Ionotropic glutamate receptors in spinal nociceptive processing

Mol Neurobiol. 2009 Dec;40(3):260-88. doi: 10.1007/s12035-009-8086-8. Epub 2009 Oct 31.


Glutamate is the predominant excitatory transmitter used by primary afferent synapses and intrinsic neurons in the spinal cord dorsal horn. Accordingly, ionotropic glutamate receptors mediate basal spinal transmission of sensory, including nociceptive, information that is relayed to supraspinal centers. However, it has become gradually more evident that these receptors are also crucially involved in short- and long-term plasticity of spinal nociceptive transmission, and that such plasticity have an important role in the pain hypersensitivity that may result from tissue or nerve injury. This review will cover recent findings on pre- and postsynaptic regulation of synaptic function by ionotropic glutamate receptors in the dorsal horn and how such mechanisms contribute to acute and chronic pain.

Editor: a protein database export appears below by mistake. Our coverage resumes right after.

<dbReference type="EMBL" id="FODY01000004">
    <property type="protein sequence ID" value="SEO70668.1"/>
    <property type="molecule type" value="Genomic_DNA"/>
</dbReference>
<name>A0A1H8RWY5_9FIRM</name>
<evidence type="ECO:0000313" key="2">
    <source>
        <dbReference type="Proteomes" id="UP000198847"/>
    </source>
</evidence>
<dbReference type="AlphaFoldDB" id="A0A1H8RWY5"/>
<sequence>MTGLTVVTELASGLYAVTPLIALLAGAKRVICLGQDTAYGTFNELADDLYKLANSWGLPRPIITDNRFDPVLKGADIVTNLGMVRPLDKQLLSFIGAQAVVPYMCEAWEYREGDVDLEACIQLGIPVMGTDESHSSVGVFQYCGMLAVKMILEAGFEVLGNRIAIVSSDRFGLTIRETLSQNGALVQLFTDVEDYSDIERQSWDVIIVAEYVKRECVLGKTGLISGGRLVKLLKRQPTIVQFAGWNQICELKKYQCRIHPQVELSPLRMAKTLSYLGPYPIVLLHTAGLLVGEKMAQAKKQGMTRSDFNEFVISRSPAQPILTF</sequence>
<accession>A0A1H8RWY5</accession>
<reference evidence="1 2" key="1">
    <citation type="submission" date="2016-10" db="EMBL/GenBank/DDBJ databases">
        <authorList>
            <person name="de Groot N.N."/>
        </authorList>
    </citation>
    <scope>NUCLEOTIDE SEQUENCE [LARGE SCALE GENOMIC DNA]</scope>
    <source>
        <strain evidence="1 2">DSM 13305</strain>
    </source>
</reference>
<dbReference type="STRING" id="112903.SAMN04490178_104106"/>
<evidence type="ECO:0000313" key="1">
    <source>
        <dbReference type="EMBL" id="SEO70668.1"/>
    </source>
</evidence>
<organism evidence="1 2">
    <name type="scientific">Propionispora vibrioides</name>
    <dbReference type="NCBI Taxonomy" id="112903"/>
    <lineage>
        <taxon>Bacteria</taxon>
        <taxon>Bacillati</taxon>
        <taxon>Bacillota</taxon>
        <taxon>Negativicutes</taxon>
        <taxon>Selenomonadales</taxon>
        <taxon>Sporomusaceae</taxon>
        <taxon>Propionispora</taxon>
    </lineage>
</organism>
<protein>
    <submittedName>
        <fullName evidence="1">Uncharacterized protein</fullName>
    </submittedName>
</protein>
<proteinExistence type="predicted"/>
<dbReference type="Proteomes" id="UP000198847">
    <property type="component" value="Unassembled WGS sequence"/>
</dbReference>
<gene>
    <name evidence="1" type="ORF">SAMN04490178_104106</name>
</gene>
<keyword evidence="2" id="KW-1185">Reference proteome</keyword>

Publication types

  • Research Support, Non-U.S. Gov't
  • Review

MeSH terms

  • Afferent Pathways / physiopathology
  • Animals
  • Glutamic Acid / physiology
  • Humans
  • Hyperalgesia / physiopathology
  • Ion Channel Gating / physiology*
  • Neuronal Plasticity / physiology
  • Neurons, Afferent / physiology
  • Pain / physiopathology*
  • Receptors, Glutamate / physiology*
  • Spinal Cord / physiopathology*
  • Synaptic Transmission / physiology*


  • Receptors, Glutamate
  • Glutamic Acid